“We intend to create a space that will encourage a healthy lifestyle where our people, and not only, can work out and de-stress in a modern and spacious health club,” he adds. “They will enjoy healthy food and can unwind and concentrate in special relaxation rooms. We are also examining the possibility of expanding wellness clubs to other locations.”
Neoset banks on increasing franchises
Last year furniture retailer Neoset was preparing to open eight more franchise stores, but many of these will now open in the middle of 2007. This year, in total, the plan is to open ten more franchises in big cities in Romania.
“We believe standards of living in Romania will increase after 2007,” says Dimitris Zivopoulos, Neoset international business director. “Our sales will increase all the time and people know Neoset.”
The firm is launching a new kitchen line this month in all its stores and a new easy to clean sofa line, in a plan to produce 3,000 to 4,000 sofas per year.
But 35 per cent of Neoset’s turnover is still represented by sales of its furniture for children units.
With Ikea set to open its first store in Romania this month, Neoset says it is not afraid of competition. “It is impossible to lose our customers,” he says. “Ikea entering Romania is going to be a plus because it will strengthen the market.”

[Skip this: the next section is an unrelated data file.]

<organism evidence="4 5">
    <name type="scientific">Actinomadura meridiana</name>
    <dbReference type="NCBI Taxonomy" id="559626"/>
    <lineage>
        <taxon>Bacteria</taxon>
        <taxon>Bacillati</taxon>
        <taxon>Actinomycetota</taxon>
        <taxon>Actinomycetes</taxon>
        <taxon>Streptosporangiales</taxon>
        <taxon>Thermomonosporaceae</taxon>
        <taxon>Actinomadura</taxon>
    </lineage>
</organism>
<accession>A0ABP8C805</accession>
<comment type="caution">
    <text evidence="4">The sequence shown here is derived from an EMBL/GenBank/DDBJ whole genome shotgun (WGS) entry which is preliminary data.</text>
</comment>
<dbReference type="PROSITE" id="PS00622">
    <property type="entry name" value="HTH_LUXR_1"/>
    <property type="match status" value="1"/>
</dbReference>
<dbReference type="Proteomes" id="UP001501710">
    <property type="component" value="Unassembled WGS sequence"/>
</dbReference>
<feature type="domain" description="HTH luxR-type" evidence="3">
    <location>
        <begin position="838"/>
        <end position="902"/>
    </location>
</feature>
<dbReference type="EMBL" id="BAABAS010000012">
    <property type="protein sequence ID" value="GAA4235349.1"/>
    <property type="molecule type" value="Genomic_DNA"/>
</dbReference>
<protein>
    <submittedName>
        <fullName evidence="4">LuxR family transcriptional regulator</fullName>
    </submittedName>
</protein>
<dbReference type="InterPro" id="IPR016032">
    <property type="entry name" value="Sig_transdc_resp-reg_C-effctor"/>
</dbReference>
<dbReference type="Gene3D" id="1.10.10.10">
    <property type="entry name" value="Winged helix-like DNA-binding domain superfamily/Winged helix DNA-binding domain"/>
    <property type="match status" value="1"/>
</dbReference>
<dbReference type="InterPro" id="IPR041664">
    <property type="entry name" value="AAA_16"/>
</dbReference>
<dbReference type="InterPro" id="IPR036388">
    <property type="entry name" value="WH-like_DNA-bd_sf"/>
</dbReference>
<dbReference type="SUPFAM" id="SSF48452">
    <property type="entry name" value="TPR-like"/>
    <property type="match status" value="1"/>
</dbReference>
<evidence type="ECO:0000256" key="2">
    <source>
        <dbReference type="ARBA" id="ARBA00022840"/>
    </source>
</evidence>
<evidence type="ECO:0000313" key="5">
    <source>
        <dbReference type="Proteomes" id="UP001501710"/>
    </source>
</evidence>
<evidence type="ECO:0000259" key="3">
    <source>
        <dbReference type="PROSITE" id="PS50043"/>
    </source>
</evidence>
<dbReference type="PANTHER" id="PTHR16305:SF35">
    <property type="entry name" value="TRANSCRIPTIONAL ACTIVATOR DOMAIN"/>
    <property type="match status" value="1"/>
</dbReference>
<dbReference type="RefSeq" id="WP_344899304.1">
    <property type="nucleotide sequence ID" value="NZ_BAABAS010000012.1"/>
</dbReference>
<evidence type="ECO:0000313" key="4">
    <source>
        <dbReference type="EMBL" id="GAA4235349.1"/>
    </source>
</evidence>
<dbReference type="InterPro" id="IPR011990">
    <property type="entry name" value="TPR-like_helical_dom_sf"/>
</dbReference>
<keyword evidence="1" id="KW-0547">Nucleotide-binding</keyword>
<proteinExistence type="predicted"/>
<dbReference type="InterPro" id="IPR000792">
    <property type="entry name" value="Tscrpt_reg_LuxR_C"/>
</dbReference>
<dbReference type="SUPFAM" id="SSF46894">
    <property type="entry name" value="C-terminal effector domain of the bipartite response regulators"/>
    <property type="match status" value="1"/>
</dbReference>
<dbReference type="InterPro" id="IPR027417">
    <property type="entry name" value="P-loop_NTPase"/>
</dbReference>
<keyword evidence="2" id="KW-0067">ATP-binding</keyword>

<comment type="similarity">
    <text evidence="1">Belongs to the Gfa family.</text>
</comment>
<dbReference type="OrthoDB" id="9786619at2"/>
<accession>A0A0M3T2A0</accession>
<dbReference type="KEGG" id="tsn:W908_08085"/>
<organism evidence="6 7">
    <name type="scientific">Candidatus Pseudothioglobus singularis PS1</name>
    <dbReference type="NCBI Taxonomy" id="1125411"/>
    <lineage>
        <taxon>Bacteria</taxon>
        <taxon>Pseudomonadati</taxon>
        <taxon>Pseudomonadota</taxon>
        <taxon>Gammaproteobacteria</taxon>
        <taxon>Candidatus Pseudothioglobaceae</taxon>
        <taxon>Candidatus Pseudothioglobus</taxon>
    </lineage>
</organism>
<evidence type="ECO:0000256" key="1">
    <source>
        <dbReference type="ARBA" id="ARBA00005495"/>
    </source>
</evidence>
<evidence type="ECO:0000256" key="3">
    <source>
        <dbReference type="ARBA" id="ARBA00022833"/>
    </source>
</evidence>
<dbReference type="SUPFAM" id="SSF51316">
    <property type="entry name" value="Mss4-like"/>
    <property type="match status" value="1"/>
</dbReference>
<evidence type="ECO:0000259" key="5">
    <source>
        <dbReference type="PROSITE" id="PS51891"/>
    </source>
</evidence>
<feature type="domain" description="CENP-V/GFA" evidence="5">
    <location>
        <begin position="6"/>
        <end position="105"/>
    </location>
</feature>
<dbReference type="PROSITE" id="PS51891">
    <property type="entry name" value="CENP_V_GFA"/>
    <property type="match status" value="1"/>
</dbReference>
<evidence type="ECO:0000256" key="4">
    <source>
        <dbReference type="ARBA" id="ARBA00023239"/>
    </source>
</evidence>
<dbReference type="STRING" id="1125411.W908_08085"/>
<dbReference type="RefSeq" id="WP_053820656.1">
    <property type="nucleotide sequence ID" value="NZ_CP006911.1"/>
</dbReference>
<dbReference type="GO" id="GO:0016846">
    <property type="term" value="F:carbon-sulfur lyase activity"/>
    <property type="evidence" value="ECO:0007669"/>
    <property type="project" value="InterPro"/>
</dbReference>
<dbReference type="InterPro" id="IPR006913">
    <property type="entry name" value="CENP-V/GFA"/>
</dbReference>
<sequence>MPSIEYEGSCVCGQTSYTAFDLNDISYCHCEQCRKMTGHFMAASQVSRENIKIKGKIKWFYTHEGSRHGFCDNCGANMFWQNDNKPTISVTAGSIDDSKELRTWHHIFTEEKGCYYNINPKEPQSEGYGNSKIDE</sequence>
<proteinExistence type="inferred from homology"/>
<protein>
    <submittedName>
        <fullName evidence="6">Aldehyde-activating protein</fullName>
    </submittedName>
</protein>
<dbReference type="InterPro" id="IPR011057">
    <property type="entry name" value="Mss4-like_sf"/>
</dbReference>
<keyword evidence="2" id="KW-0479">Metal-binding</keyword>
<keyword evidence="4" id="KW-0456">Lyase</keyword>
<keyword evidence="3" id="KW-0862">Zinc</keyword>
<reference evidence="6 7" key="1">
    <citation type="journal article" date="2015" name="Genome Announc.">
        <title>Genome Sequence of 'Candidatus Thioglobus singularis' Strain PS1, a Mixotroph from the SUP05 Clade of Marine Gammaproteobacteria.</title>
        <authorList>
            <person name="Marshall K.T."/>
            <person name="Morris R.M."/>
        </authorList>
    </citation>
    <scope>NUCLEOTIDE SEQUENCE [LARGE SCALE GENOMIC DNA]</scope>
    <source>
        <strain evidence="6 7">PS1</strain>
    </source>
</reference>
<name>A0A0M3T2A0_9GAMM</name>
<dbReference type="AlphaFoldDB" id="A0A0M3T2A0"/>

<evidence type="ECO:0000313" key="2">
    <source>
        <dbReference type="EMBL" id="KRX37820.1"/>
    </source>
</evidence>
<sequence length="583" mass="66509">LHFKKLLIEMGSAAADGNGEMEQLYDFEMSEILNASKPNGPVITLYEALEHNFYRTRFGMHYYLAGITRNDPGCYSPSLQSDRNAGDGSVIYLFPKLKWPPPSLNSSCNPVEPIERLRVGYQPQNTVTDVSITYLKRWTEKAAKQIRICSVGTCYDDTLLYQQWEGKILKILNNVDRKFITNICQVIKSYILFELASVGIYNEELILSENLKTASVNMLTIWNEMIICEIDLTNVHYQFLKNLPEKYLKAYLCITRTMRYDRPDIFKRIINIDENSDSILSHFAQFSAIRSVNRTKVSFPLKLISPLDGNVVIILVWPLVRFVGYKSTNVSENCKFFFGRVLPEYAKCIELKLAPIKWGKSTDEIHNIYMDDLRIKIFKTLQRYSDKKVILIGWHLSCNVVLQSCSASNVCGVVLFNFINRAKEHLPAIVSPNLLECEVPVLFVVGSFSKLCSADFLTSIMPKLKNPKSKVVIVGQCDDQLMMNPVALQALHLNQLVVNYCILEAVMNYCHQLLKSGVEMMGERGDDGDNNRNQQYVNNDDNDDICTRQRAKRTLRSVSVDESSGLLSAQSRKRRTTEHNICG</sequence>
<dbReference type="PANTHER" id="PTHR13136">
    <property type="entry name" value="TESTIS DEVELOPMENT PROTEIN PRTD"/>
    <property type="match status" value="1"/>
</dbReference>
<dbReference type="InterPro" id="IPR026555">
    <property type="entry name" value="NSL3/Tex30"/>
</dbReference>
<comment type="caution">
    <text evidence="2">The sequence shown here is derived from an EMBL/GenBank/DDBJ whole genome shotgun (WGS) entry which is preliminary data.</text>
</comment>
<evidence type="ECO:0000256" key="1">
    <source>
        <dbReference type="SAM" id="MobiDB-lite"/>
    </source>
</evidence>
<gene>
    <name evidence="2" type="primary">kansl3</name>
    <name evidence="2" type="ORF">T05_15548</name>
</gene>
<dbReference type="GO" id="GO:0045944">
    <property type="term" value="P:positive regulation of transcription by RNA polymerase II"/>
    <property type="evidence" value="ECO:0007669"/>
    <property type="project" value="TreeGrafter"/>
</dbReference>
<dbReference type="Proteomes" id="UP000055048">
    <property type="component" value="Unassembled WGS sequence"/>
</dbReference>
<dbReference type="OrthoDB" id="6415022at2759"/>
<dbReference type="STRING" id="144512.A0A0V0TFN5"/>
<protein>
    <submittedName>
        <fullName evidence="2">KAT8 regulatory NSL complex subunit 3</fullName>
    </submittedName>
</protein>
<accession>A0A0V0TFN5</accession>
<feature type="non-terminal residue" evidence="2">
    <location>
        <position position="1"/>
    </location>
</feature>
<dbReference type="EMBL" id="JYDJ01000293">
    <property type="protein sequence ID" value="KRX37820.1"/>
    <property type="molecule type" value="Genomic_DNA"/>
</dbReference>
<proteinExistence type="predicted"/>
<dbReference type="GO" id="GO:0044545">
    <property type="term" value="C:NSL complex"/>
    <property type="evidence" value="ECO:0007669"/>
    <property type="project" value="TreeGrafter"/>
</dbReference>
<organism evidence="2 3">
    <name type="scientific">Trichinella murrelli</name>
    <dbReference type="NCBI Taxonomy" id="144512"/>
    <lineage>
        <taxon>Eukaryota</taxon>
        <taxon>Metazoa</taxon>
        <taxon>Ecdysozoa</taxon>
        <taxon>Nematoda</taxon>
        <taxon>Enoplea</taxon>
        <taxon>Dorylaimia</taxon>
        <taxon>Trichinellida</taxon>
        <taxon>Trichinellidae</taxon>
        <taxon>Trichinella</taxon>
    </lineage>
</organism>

MJ Maillis: looks at continental shift
With most of the companies trying to export to west European countries, packaging machine and material producer MJ Maillis is trying to conquer the Latin American market.
“If it works to produce here and export to the Americas, why not do it? The costs are not so high,” says general manager Michalis Trakadas. The firm saw a 20 per cent growth in Romania last year, boosted by its export activity, which mostly goes to Italy and then on to the rest of Europe.
Besides one warehouse on the outskirts of Bucharest, the company has three others in Romania, but does not intend to open another.
“The trend in the market is to close warehouses, not to open more,” he says. “In western countries the trend is to cooperate with distribution companies.”
Special report and
business interviews by
and Ana-Maria Smadeanu